Despite a few questionable song choices, Garth delivers solid material with his comeback album. He was able to incorporate his old style without sounding too dated. He couldn’t help going to his cheesy and generic side on a couple of occasions, but he never went overboard with it. He also did the one thing that he’s done throughout his successful career: strike a great balance between being an entertainer and artist. There were fun songs, serious songs, sad songs, happy songs and everything in-between. This is not Garth’s best work, but I didn’t expect his best with this album. A comeback album is almost never the artist’s best work, so I expect his album in 2015 to be much better. Man Against Machine actually topped my expectations though. You can find a lot worse albums than this, but also albums that are much better. If you enjoy Garth Brooks’ past material, I would recommend getting it. If you haven’t been too keen on him, then I would not recommend it.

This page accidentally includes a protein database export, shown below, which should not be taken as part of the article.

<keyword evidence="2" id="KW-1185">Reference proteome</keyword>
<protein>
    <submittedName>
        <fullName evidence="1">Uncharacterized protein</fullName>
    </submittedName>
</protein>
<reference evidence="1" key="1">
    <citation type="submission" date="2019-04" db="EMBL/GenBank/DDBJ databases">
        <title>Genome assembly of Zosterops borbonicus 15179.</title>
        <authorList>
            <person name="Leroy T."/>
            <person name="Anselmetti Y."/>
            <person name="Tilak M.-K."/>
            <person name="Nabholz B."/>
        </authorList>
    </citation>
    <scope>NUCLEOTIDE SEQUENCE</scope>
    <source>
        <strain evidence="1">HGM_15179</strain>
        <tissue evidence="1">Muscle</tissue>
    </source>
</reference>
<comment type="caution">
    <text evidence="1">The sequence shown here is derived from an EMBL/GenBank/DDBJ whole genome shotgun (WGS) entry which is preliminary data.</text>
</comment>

Grade: 7.5/10

 

To preview and purchase Garth Brooks’ Man Against Machine album, click here.